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Computational Social Science for Policy (CSS4P)

About the project


There is no doubt that we live in an era of unprecedented data, digital footprints created every day by using sensors, smartphones, internet, social media, and administrative systems. Digital trace data can be processed using computational methods to model collective behaviours and describe aspects of our society, or to anticipate trends that are already present but not yet captured or quantified. Employment, migration, demography, education, culture, tourism, health, epidemiology, social inclusion, transport are many policy areas where Computational Social Science has been used with ground-breaking results. Nevertheless, such results are mostly confined to the realm of scientific publications because of the lack of systematic access to data beyond ad-hoc pilot studies.

In an effort to surmounting these challenges, the main objective of the project is to build capacity in accessing and analysing non-traditional data through key partnerships and in coordination with European Commission services. By doing so, this will clear the path to address concrete policy questions by engaging in a knowledge exchange among all partners, connecting academia with policymakers and the private sector. The project will also address data governance aspects and is expected to contribute to the analysis of data sharing mechanisms.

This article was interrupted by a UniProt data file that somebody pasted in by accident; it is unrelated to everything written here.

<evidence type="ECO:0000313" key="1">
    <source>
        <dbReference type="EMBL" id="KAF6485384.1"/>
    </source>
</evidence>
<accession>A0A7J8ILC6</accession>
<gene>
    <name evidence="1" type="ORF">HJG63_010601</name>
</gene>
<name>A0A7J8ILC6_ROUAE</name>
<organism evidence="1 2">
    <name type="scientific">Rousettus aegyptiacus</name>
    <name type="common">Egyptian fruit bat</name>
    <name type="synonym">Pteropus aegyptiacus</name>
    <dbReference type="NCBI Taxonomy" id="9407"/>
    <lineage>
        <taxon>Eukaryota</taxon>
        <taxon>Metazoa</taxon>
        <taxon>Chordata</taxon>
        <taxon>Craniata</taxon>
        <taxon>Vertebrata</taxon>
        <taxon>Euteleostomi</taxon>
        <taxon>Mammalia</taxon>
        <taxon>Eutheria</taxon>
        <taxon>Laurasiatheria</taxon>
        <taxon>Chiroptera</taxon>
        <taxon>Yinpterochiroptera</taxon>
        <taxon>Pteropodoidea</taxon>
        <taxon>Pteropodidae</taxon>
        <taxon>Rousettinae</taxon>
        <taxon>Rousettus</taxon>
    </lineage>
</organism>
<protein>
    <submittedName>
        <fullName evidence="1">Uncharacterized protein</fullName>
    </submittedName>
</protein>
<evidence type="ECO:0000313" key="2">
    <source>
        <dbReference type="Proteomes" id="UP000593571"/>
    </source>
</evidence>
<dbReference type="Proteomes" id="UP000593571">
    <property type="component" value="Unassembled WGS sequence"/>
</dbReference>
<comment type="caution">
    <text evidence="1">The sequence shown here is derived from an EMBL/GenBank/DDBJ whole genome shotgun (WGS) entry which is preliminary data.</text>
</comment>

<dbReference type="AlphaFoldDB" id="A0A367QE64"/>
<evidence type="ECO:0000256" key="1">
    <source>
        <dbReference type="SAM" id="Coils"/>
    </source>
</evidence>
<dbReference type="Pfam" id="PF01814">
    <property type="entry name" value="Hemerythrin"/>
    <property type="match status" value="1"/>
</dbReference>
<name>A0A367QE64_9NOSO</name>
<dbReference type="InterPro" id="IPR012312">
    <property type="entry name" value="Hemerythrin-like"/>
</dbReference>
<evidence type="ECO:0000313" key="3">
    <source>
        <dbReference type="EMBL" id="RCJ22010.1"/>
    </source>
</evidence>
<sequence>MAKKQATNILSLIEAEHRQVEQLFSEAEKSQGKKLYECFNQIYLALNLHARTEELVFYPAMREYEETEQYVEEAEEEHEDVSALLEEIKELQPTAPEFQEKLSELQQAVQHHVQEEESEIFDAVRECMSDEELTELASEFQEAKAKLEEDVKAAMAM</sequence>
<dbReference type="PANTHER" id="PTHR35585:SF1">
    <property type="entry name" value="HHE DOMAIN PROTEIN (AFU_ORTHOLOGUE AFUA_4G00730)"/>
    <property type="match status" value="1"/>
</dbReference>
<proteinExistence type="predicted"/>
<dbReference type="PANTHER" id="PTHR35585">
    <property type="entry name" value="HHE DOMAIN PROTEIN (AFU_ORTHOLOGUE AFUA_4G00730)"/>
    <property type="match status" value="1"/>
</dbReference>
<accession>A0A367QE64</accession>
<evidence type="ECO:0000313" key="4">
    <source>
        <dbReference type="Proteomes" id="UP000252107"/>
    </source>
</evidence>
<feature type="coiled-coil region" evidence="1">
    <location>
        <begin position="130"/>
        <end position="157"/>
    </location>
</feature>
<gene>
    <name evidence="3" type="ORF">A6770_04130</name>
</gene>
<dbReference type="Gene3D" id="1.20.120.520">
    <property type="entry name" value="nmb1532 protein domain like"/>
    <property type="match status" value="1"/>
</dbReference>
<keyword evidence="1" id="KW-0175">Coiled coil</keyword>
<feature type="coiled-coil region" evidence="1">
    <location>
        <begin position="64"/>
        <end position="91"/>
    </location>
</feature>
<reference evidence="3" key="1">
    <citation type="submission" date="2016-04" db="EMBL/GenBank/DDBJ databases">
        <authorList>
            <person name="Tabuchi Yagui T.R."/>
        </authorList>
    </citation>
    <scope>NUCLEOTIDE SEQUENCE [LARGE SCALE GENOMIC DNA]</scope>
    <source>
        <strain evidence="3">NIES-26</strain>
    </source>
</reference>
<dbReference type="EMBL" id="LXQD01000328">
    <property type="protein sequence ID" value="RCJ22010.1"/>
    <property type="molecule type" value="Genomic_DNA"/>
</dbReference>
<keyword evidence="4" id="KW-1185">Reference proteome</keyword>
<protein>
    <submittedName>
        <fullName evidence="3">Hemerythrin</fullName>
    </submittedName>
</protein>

In a nutshell

  • Digital trace data can be processed to model collective behaviours that are difficult to be captured by official statistics;
  • Mostly held by private companies, such data can transform the policy cycle and the understanding of our societies;
  • Potential in tackling societal challenges (e.g. gender gaps, migration, digital inclusion, misinformation, ideological polarisation) address emergencies (e.g. epidemiological), improve public services and better understand our society across different sectors (demography, health, employment, education, mobility, transport, development, politics & democracy, sustainability/environment, finance, energy).

Why the JRC

Thanks to the possibility to channel research findings to policymakers, the European Commission’s DG Joint Research Centre (JRC) has already demonstrated how to successfully attract the academic community, and with this foundation in place, this research will draw on collaborations with prominent scholars in the field of Computational Social Science.


CSS4P Project
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via Enrico Fermi, 2749, 21027 Ispra VA, Italy
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